The six-month measure followed last week’s resignation of PM Hailemariam Desalegn.
The surprise resignation of Ethiopian Prime Minister Hailemariam Desalegn on February 16, 2018 appears not to have assuaged rising anger over the country’s political situation. "I see my resignation as vital in the bid to carry out reforms that would lead to sustainable peace and democracy," Hailemariam explained.
Sequel to the resignation, the Council of Ministers on the same day declared a six-month nation-wide state of emergency to stem the rising wave of anti-government protests.
A directive for the implementation of the emergency rule decree is expected to be issued after its approval by the House of Peoples’ Representatives, the Ethiopian News Agency cited Defence Minister Siraj Fegesa as saying.
Addressing a press conference, Fegesa said the measure prohibited protests, campaigning for protests and carrying weapons and explosives. Under the state of emergency, anyone violating or leads others to violate the ruling will be arrested.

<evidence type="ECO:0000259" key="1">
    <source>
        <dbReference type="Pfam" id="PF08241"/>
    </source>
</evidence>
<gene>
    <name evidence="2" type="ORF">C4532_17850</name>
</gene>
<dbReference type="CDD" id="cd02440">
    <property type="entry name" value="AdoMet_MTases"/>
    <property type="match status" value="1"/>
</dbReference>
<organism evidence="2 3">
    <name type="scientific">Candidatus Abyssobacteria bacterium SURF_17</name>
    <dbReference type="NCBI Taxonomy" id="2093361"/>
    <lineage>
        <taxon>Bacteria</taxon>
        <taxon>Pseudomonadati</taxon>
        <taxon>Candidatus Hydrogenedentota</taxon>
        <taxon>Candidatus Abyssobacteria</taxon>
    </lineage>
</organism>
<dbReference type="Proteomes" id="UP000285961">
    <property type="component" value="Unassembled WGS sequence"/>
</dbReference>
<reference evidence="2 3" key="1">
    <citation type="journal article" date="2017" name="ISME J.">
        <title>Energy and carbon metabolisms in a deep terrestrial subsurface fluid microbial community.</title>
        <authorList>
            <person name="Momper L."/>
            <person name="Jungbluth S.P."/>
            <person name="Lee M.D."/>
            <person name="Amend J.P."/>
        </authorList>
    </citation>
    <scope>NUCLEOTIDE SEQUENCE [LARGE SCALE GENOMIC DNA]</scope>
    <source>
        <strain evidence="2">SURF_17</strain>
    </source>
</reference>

Similarly, any media can shut down to safeguard the constitution and constitutional order as well as protect the rights of citizens, Siraj Fegesa added. “The recent disturbances which led to the loss of human life and destruction of property made the situation hard to manage under regular law,” Siraj said, explaining the necessity of the decree.
The State of emergency declaration will be presented to the House of People’s Representatives within 15 days for approval.
According to Ethiopia’s Constitution, Parliament should endorse a declaration providing for state of emergency within 15 days; if it is in recess. Hundreds of people have died in three years of unrest. A 10- month state of emergency that ended last year failed to stop the protests.
The government has been under pressure because of continuing street protests. In recent weeks, it released hundreds of prisoners, including opposition politicians, but the protests have shown no sign of ending.
The political demonstrations in Ethiopia began in Oromia in November 2015. Protests later sprung up in the Amhara region. Oromia and Amhara are the homelands of the country's two biggest ethnic groups. Many people in these communities feel they have been marginalised since the current government took power in 1991.